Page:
In Maid of Turpin’s Sybil Turpin, the beautiful but feisty tavern keeper, meets the handsome if slightly accident prone Richard Hamilton, secret agent to Prime Minister Walpole; a sort of 18th century James Bond? Weaving it all around a real life event helps the believability. The story is based around the South Sea Bubble event.
How did you go about researching the detail of Cheapside in Maid of Turpin’s?
The single most useful research aid to writing the Maid of Turpin’s is my John Rocque’s 26 inches to the mile map of 1746 London. On a DVD it enables me to plot a route through the streets of Cheapside. From the Thames across the city up as far as Tyburn and beyond; it is possible to walk the streets with Sybil Turpin and imagine life in the poorer, violent areas of the city. I placed the Turpin’s Tavern in Honey Lane and I could tell you how long it takes Sybil to walk down to the docks or out of the city to her secret lake for a swim.
And when did you first realise you were going to be a writer?
I have always been a storyteller. The difference is that now retired there is time to write the stories down and share. And I can write every day. No one complains about me wasting time. Well almost no one.
I know you write short stories as well as longer fiction. Which do you prefer?
The short stories came first; lots of them. For many years I wrote competition pieces for the Writing Magazine and other journals. It taught me the discipline of writing succinctly and there was always the thrill of occasionally getting shortlisted; that meant sometimes getting a free critique – very useful. Both Langford Follies and Maid of Turpin’s started off as short stories and a critic saying to me, there is a full length story there for the writing.
If you hadn’t become an author, what would you have done instead as a creative outlet?
I am passionate and disciplined about my writing but it is only a hobby; not to be taken too seriously. There are other important interests in my life like the health and wellbeing of the community I help to serve and my charities.
You seem drawn to the past for your writing. Why is this?
Something intriguing about the past and easier to imagine being present at the time.
What are your writing routines and where do you do most of your writing?
Writing is a joy but I am easily distracted and getting started is difficult sometime. I have a comfortable study where I write every day. Early morning is best for me but I can’t sit still for long, so after an hour I am looking for something important that cannot possibly wait, that must be done immediately. A break and then it means I come back refreshed for another session.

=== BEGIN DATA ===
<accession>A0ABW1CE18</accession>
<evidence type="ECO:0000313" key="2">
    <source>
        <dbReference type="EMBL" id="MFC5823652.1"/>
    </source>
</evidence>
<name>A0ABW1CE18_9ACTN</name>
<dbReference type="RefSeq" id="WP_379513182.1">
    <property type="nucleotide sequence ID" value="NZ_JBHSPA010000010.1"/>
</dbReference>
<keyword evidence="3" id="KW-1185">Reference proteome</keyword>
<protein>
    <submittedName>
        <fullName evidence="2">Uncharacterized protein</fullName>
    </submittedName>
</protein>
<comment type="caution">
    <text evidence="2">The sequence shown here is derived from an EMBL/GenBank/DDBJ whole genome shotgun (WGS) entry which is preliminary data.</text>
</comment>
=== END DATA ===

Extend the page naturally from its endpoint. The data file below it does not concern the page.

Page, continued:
When you’re not writing, what do you like to read?
I am presently reading again Patrick O’Brien’s Jack Aubrey novels about Napoleonic warfare on the high seas. O’Brien is the master of clarity when it comes to life aboard ship in the eighteenth century. The rest of us can only marvel at his depth of understanding and knowledge. His narrative is so powerful he might almost have been there.
I’m also reading Andy Martin’s Reacher Said No. The author sat beside Lee Child whilst he was writing Make Me. Terrific insight in to this best-selling author.
My third book is David Walliams Grandpa’s Great Escape. He’s a better children’s writer than he is a comedian.
(I think many would agree with that last comment Derek!)
If you could choose to be a character from Maid of Turpin’s, who would you be and why?
Richard Hamilton of course; he is the James Bond of the eighteenth century. However, gadgets don’t always work for him. Perhaps that’s why Sybil is attracted to him. He has that vulnerability which makes him adorable to the Maid.
If Maid of Turpin’s became a film, who would you like to play Sybil and why would you choose them?
I would choose Eleanor Tomlinson who plays Demelza in Poldark. She is a feisty character who would know how to pull Richard Hamilton’s strings. I can see Eleanor slipping a noose around Hamilton’s neck on the Tyburn Tree whilst he tries in vain to release his hidden weapon.
If you had 15 words to persuade a reader that Maid of Turpin’s should be their next read, what would you say?
Political espionage in eighteenth century London, criminal scandal, fiendish intrigue and romance in equal measure.
(Oo 15 words exactly!)
About Derek Hayes
Derek lives in Wiltshire with his wife Jennifer and, having retired, spends his time reading, writing and entertaining his grand children.
All of Derek’s books are published by Bretwalda Books and available on Amazon.